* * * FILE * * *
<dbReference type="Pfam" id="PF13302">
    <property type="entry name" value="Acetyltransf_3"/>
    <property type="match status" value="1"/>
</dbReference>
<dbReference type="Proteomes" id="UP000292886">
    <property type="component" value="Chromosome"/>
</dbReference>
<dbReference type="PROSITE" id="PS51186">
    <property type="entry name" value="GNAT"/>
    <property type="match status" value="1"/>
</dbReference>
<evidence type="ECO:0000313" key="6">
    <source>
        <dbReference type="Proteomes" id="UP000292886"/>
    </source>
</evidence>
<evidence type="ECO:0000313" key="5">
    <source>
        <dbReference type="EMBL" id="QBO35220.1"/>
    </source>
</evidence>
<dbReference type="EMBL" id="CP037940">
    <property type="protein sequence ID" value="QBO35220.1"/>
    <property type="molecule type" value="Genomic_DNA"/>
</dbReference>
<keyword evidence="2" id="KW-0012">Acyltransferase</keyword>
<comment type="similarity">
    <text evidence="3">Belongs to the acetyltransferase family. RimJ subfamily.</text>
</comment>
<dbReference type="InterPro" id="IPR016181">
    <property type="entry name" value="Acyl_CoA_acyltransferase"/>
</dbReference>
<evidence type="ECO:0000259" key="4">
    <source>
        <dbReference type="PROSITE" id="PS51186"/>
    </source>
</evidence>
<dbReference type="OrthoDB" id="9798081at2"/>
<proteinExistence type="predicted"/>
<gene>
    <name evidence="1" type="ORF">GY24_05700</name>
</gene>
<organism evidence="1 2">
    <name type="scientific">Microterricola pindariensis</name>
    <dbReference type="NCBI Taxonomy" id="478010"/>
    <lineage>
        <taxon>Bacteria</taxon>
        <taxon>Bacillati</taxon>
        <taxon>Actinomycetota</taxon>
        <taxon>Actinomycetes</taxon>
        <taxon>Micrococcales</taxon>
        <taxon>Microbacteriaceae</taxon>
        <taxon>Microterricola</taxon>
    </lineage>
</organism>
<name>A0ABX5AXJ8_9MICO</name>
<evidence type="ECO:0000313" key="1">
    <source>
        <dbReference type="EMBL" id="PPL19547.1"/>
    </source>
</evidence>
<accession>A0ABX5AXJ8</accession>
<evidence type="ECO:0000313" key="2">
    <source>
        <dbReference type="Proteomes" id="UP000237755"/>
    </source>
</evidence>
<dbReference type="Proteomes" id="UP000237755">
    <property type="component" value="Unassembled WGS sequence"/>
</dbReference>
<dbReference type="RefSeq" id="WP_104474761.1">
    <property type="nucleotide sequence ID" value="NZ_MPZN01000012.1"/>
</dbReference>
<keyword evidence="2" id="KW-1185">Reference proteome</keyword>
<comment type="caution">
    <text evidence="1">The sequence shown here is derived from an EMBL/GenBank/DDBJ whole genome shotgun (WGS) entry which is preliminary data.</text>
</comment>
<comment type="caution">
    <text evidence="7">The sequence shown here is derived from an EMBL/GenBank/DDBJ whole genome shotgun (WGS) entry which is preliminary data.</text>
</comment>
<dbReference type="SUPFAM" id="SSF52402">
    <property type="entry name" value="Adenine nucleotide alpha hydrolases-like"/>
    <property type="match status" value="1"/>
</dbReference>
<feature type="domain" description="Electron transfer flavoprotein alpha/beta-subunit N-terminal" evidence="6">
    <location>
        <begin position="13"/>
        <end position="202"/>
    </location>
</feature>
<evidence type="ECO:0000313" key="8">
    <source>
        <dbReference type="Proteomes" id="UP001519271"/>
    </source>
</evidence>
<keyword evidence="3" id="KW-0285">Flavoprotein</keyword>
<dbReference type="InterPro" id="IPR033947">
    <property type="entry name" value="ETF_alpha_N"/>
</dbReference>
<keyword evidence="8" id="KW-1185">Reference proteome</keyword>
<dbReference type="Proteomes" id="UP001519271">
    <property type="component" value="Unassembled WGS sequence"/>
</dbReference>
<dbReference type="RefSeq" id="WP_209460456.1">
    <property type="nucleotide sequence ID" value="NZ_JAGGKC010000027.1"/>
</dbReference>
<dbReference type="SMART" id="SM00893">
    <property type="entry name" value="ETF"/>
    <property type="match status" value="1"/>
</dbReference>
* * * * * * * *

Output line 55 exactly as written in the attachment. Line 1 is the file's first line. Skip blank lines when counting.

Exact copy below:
</organism>